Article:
The crazy times we live in today amid the reopening of the economy in an ongoing pandemic is nowhere more apparent than the issue of wearing a face covering. To say that wearing a mask in public has become politicized is an understatement. To a majority of Americans, the mandate to wear masks in public places is reasonable and prudent. To a very vocal minority of citizens, it’s an invasion of privacy and liberty akin to gun control.
The controversy has created a conundrum for retailers. If a state or county has mandated wearing masks in public, how does the retailer address customers who enter their store without masks? Most retailers have taken the position that their front-line employees should not be put in the position to enforce mandatory mask wearing.
Charlotte-based supermarket chain Harris Teeter issued a statement when the North Carolina governor first mandated wearing masks in public that said the grocer would offer free, disposable medical masks to customers not wearing them but would not force customers to leave the stores if they choose not to wear a face covering.
The statement read: “For those not in compliance, our policy is for a member of store management to approach the shopper to inform them of the order and offer a free, disposable mask. If the individual declines, we must remember and understand that there are many exceptions outlined in the order, and our associates are not authorized nor qualified to ask an individual to present proof that they qualify for an exception.”
Lowe’s Home Improvement stores recently announced they were adopting a “nationwide standard for all customers to wear masks or face coverings when shopping in US stores effective July 20.” However, citing safety concerns, they also said they would not allow their employees to enforce the mask standard.
Many other retailers have taken a similar stance. Some retailers are asking security officers to monitor mask wearing, and customers are taking it upon themselves at times to confront those not wearing masks. The result has been a number of viral videos on social media of shouting matches inside stores as well as physical confrontations.
By mid-July, the situation had escalated to the point that Brian Dodge, president of the Retail Industry Leaders Association (RILA), issued a letter to the National Governors Association advocating a uniform policy for mask wearing for all states. Here are excerpts from the letter:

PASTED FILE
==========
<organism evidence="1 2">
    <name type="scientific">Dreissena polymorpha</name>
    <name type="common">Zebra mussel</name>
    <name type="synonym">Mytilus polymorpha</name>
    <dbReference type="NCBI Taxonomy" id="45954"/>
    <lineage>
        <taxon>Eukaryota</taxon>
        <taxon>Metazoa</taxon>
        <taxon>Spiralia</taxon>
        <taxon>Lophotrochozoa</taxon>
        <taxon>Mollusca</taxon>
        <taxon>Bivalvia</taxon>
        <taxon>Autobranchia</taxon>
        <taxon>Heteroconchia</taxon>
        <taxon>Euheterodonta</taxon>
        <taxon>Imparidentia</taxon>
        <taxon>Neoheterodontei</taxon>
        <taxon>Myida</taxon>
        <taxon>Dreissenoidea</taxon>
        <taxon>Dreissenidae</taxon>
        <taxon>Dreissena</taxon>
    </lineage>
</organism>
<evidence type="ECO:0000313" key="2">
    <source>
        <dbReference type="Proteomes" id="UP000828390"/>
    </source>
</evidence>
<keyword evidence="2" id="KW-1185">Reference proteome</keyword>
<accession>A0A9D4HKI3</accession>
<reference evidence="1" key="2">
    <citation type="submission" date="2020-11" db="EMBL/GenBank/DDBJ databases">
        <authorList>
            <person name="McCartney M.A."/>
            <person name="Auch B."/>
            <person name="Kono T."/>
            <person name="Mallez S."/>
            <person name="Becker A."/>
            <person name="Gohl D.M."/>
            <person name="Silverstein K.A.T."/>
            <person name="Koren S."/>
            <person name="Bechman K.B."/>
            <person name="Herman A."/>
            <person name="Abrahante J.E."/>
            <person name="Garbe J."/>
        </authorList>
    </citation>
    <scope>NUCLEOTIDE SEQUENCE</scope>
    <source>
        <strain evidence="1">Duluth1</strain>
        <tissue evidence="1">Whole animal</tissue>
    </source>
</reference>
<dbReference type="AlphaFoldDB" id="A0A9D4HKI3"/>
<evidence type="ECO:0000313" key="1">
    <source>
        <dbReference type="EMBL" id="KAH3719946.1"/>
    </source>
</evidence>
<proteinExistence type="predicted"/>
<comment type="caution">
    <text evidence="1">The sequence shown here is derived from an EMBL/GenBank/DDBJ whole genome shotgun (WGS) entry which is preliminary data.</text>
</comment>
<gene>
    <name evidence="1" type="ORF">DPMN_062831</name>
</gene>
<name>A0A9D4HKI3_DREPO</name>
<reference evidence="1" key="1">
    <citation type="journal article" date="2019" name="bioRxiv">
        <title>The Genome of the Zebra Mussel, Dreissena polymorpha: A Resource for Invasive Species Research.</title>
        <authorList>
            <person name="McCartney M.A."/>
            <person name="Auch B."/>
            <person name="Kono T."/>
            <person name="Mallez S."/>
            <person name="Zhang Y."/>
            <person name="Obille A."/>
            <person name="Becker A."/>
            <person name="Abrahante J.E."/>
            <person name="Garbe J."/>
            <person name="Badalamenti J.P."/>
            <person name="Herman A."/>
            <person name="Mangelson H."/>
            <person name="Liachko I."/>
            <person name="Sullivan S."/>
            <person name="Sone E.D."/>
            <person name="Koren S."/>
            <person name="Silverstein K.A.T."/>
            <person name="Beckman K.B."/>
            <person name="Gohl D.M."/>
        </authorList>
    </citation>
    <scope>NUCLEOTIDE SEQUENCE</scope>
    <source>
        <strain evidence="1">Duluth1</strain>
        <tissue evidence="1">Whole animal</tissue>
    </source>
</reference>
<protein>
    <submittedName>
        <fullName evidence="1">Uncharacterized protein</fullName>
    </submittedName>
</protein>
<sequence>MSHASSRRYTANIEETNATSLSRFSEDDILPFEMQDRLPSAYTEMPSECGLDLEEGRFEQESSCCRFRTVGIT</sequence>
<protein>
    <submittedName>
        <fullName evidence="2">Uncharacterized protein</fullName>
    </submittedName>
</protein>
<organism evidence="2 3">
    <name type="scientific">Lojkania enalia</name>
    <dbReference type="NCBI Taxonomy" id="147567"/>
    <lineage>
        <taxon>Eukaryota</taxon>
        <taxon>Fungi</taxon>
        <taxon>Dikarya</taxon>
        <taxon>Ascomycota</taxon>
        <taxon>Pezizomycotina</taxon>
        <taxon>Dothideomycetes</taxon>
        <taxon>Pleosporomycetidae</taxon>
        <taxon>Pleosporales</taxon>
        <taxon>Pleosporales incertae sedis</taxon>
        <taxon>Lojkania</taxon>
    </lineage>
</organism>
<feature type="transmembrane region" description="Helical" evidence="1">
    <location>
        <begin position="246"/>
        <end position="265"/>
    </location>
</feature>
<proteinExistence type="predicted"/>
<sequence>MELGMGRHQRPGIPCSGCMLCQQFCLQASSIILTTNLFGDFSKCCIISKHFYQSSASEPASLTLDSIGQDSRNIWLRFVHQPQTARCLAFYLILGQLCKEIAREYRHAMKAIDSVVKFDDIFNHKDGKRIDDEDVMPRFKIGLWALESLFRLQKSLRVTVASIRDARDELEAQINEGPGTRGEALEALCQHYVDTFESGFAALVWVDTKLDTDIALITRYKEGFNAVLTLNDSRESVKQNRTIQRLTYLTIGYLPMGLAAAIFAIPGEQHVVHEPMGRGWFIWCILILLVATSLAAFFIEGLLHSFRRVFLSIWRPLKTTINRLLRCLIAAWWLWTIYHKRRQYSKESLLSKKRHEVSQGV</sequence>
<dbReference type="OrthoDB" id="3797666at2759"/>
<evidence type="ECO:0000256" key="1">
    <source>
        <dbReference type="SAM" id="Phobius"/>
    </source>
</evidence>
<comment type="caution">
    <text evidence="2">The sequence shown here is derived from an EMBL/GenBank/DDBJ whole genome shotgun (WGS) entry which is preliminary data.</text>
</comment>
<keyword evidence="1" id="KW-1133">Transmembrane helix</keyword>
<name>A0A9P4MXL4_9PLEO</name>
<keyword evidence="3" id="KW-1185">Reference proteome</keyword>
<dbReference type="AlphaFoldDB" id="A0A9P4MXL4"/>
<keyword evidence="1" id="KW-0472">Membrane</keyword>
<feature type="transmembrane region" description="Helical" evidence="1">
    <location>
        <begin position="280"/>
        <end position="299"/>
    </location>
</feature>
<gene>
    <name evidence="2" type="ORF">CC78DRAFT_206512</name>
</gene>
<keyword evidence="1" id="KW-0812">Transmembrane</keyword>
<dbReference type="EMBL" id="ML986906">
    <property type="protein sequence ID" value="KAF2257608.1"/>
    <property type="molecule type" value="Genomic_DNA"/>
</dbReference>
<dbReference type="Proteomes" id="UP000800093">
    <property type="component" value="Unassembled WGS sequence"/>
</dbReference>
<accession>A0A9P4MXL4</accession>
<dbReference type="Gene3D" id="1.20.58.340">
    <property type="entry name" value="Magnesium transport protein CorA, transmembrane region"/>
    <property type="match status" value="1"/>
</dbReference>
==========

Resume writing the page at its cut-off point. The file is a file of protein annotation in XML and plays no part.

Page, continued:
“Keeping retailers and other critical segments of the economy open requires everyone to observe common-sense practices around hygiene and social distancing. That includes wearing a mask or face covering while shopping or in a public space….
“Wearing a mask is not about fear, and it certainly should not reflect one’s politics. Wearing a mask is about respecting others and preventing the spread of a deadly disease. This should no longer be up for debate….
“We urge every governor to require consumers who are not incumbered by a medical condition to wear masks when shopping or in a public place.”
The statement goes on to recommend that store employees not be charged with enforcing the policy, and retailers should not be fined for customer noncompliance.
Shortly after RILA’s letter to governors, a number of retailers including Walmart, Kroger, Best Buy, and now Harris Teeter announced mandatory face coverings for all customers visiting their stores, suggesting that individuals who can not or will not wear masks use online or curbside pickup options. It remains to be seen how customers will react to these store rules.
We applaud Brian Dodge and RILA for taking this and other strong stands supporting the industry, retail employees, and consumers throughout this pandemic. Too often companies, associations, and other organizations choose not to take important public positions for fear of alienating stakeholders or customers. For the sake of public health and safely reopening our economy, we should all follow RILA’s lead. Take a stand. Wear a mask.